Taking the community's pulse on faculty morale; Add/Drop period ends Friday; and our Wednesday Webinar on supporting students through the novelty effect.


Recently, there was a robust conversation on the One Schoolhouse Academic Leaders Listserv on faculty morale. We thought it would be helpful for the community to know how widespread the concern is. Take this one-question, flash survey and we'll share the results and a few resources in next week's newsletter. 

Question of the week: How concerned are you about faculty morale this year?

Taking the Pulse: Flash Survey

Registration is open through Friday, September 25. Some courses still have availability but most are filling fast! 

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Timing is everything when it comes to supporting students in the online space. In this week's Academic Leaders Webinar on Wednesday, September 23 at noon ET,  we’ll be joined by Liz Katz to learn about the best ways to help students overcome the novelty effect of a new learning modality and how to best support students at the start of the school year.

Register for our Webinar Series

Have you missed any of our past webinars? Check them and future topics out here!

Liz Katz

Every school year has a pattern--the thrum of excitement in September, the fatigue of November, the jittery speed of May. When you teach online, you observe patterns, too. At One Schoolhouse, we’ve learned that the cadence of the academic year is a little different.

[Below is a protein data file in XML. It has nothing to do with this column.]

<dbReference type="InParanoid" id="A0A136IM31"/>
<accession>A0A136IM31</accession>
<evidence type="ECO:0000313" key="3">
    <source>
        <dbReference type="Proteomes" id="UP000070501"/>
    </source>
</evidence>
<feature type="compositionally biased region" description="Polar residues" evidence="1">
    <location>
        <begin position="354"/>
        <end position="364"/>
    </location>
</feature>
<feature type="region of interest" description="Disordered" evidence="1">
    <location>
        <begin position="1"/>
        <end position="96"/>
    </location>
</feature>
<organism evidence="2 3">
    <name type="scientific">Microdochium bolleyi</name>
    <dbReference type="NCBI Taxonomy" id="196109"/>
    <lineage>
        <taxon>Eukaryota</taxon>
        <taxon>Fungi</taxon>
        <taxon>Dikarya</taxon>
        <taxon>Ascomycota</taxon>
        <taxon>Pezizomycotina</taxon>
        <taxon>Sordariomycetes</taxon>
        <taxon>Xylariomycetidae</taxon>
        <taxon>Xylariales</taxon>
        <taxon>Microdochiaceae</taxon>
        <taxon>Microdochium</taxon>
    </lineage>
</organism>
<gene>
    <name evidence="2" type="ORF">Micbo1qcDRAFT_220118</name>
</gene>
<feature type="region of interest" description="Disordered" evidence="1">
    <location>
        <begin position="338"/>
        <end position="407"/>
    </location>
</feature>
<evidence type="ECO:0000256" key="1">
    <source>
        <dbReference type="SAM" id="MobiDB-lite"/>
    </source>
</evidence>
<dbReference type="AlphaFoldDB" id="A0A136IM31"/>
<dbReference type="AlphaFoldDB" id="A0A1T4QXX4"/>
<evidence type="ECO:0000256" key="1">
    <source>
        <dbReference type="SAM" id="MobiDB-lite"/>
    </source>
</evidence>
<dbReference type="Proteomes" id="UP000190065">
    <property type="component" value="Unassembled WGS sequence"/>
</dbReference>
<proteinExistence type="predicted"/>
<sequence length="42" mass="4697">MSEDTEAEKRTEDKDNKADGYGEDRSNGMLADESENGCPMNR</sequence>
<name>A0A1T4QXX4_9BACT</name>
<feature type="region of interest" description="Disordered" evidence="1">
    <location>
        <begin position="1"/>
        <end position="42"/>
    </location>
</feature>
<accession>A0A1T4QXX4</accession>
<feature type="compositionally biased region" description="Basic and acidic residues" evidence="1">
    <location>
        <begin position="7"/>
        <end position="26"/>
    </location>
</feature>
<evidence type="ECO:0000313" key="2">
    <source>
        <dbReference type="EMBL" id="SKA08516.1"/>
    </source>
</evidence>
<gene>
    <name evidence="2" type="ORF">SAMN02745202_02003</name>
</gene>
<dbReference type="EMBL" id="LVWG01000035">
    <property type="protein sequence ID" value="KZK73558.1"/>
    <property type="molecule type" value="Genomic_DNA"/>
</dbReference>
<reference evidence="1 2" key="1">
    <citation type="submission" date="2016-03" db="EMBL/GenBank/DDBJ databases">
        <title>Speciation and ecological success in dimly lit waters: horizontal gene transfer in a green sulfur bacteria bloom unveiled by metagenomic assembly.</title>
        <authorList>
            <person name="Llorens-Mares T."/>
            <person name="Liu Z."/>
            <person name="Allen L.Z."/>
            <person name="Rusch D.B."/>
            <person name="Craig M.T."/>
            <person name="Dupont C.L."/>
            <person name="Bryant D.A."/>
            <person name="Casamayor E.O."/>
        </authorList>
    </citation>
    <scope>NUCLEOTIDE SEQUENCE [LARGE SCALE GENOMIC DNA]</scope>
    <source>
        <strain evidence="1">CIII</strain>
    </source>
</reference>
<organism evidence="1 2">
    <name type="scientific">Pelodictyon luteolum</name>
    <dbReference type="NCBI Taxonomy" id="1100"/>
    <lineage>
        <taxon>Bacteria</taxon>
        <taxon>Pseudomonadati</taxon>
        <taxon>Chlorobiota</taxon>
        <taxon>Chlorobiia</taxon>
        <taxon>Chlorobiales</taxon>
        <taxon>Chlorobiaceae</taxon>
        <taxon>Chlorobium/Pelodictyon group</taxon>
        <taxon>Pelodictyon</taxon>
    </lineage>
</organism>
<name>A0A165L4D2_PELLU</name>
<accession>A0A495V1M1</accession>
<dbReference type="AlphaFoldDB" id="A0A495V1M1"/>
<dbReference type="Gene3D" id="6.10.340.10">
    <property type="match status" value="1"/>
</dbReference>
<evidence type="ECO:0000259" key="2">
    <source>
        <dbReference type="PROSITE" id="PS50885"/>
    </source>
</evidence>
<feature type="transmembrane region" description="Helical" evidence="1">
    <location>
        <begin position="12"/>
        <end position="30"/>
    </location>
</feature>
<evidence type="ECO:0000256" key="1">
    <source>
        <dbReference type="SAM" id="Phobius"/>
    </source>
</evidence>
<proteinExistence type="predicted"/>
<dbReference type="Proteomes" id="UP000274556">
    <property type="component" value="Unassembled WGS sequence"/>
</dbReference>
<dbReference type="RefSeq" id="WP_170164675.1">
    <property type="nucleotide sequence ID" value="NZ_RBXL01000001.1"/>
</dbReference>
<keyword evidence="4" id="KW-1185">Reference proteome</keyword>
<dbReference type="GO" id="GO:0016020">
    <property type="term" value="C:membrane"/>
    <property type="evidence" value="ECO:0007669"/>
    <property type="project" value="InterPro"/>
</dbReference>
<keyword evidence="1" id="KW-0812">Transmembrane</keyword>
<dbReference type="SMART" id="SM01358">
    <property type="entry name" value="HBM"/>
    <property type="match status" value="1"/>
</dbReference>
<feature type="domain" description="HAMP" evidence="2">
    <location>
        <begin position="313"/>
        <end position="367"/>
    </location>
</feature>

On campus, the third, fourth, and fifth weeks are some of the best of the year, because you’re still coasting on the energy of coming back to school at the same time you get to dig deep into your course material for the first time. Online, however, the pattern shifts, and students can sometimes run into a tricky spot. 

When people encounter a new technology tool, they’re eager, and that feeling drives engagement and adoption. Think about a time you tried a new meditation app, or a fitness tracker--you’re excited to use it! After a few weeks, or maybe even a month, however, it’s not quite as exciting. You stop using it regularly, or maybe even altogether.

That’s the novelty effect--when you adopt a new tech tool, you invest energy and time in it. In the vast majority of situations, however, the novelty effect wears off. In an online learning environment, the timing of this effect is especially important. That’s because the novelty effect wears off just as the course ramps up to its full level of challenge. Students get an energy bump from trying new things, but once they know how the system works and what the expectations are, they settle in and can lose momentum. Read more.